CPSC Alert: Take Precautions Against Window Falls

The U.S. Consumer Product Safety Commission is warning parents and caregivers to take precautions to keep children from falling from windows. With the arrival of the warmer spring weather, families across the nation are opening their windows to let the fresh air in. In recent weeks, CPSC says several children have fallen from windows.

"CPSC staff is aware of at least 18 falls from windows through media reports, including two deaths, involving small children since April," said CPSC Acting Chairman Nancy Nord. "We are issuing this warning so parents will take the necessary steps to prevent these incidents from happening."

These deaths and injuries frequently occur when kids push themselves against window screens or climb onto furniture located next to an open window.

From 2002-2004, CPSC staff received an average of 25 reports a year of fatalities associated with falls from windows. Children younger than five years of age account for approximately one-third of these reported fatalities. For all age categories, more males died from window falls than females.

To help prevent injuries and tragedies, CPSC recommends the following safety tips:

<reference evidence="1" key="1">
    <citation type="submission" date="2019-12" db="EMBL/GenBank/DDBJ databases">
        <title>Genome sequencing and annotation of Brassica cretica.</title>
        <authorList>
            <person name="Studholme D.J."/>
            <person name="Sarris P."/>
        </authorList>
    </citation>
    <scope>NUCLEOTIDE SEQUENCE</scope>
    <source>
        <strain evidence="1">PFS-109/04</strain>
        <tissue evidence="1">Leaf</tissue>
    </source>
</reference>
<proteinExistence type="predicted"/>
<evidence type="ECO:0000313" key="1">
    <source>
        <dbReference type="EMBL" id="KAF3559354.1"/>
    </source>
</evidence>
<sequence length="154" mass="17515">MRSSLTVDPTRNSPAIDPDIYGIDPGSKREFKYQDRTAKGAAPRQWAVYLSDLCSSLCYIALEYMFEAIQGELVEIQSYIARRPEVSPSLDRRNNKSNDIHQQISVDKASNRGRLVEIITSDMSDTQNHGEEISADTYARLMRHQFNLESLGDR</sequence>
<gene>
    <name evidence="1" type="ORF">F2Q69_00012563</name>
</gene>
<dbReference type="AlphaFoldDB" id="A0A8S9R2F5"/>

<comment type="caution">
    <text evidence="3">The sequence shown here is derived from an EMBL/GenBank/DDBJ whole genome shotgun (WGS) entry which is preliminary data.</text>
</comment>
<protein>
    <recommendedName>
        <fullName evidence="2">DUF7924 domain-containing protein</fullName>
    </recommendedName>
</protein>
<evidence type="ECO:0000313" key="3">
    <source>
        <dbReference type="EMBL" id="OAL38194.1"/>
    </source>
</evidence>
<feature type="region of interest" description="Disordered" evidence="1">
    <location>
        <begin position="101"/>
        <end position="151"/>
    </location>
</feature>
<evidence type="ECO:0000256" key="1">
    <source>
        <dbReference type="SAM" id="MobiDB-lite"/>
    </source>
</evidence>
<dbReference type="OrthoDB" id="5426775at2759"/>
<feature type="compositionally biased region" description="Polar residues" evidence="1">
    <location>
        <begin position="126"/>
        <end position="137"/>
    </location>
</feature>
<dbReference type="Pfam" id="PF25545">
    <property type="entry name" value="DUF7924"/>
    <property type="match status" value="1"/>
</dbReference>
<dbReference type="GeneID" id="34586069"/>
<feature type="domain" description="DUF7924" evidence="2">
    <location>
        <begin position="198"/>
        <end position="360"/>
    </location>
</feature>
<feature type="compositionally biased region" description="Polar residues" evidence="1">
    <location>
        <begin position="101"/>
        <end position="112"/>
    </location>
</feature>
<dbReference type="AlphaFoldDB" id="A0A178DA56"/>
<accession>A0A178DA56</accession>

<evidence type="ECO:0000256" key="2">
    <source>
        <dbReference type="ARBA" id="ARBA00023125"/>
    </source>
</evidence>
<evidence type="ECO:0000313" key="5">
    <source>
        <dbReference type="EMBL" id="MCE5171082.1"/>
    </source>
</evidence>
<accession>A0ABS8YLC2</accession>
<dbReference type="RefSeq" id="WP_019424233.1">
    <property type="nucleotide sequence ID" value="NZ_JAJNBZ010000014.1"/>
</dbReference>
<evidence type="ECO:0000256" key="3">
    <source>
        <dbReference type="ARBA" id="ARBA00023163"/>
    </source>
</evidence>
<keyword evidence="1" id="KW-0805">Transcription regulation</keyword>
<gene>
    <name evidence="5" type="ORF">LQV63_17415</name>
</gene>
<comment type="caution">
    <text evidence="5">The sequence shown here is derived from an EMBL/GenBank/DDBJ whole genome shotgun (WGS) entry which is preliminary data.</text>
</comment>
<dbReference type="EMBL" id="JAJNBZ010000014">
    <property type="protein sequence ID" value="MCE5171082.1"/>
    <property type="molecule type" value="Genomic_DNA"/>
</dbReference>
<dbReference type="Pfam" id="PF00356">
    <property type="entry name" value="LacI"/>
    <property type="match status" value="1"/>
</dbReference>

• Safeguard your children by using window guards or window stops.
  • Install window guards to prevent children from falling out of windows. (For windows on the 6th floor and below, install window guards that adults and older children can open easily in case of fire.)
  • Install window stops so that windows open no more than 4 inches.
  • Never depend on screens to keep children from falling out of windows.
  • Whenever possible, open windows from the top--not the bottom.
  • Keep furniture away from windows, to discourage children from climbing near windows.
comments powered by Disqus

OH&S Digital Edition

  • OHS Magazine Digital Edition - June 2019

    June 2019

    Featuring:

    • ASSP SAFETY 2019 PREVIEW
      New Orleans Networking
    • NATION SAFETY MONTH
      Heed These Summer Safety Tips
    • TRAINING
      Education, Skill Development, and Behavior Change
    • SAFETY MANAGEMENT
      What Good Looks Like
    View This Issue